Skip to main content
Overdemanding Consequentialism? An Experimental Approach
Utilitas (2014)
  • Attila Tanyi, University of Liverpool
  • Martin Bruder

According to act-consequentialism the right action is the one that produces the best results as judged from an impersonal perspective. Some claim that this requirement is unreasonably demanding and therefore consequentialism is unacceptable as a moral theory. The article breaks with dominant trends in discussing this so-called Overdemandingness Objection. Instead of focusing on theoretical responses, it empirically investigates whether there exists a widely shared intuition that consequentialist demands are unreasonable. This discussion takes the form of examining what people think about the normative significance of consequentialist requirements. In two experiments, the article finds that although people are sensitive to consequentialist requirements and, on average, find more extreme demands less reasonable, the level of disagreement with consequentialism falls short of qualifying as a widely shared intuition, even when demands are the highest. The article then ends with a general discussion of possible objections to its methods and its findings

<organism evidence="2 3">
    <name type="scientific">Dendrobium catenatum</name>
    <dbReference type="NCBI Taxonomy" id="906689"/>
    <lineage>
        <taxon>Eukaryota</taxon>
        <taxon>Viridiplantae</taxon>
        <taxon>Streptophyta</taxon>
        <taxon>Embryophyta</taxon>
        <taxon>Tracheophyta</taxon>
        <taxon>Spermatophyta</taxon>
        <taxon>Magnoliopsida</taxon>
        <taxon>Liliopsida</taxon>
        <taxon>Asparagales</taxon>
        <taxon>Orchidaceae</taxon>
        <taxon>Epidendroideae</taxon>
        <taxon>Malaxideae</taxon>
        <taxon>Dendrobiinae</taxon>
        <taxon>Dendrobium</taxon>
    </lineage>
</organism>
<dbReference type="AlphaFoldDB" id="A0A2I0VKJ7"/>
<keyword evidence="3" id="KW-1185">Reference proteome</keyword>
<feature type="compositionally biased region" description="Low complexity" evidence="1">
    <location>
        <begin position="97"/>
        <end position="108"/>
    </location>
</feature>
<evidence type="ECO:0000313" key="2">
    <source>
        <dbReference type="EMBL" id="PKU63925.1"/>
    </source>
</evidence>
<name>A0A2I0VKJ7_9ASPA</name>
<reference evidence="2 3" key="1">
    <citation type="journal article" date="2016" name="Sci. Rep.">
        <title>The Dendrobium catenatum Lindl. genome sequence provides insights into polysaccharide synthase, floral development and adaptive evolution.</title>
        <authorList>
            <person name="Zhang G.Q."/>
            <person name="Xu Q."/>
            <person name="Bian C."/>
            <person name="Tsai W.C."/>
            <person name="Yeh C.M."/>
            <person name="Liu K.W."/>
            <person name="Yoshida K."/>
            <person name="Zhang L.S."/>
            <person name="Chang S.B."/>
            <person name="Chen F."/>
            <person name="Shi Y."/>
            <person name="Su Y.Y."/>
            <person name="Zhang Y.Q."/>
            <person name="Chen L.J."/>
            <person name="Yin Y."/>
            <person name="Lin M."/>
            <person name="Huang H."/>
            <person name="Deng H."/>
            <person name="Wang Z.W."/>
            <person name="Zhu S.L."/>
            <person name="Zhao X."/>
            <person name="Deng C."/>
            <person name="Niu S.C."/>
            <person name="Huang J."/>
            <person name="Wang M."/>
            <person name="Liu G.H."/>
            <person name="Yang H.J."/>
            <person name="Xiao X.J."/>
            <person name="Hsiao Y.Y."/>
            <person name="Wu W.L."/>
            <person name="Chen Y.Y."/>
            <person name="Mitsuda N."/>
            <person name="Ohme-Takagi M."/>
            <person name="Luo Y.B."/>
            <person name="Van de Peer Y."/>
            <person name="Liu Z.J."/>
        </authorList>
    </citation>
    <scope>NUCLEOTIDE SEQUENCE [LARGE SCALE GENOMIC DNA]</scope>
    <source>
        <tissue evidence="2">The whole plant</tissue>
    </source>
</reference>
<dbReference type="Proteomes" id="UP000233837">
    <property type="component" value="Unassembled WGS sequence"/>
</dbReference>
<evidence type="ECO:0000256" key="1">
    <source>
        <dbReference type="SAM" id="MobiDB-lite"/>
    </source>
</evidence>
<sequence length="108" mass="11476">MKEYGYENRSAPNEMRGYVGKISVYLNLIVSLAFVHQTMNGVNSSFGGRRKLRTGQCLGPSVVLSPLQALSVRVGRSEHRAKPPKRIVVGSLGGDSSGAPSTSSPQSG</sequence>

• consequentialism,
  • overdemandingness objection,
  • moral intuitions,
  • experimental philosophy,
  • moral demands,
  • moral reasons
Publication Date
Citation Information
Attila Tanyi and Martin Bruder. "Overdemanding Consequentialism? An Experimental Approach" Utilitas Vol. 26 Iss. 3 (2014)
Available at: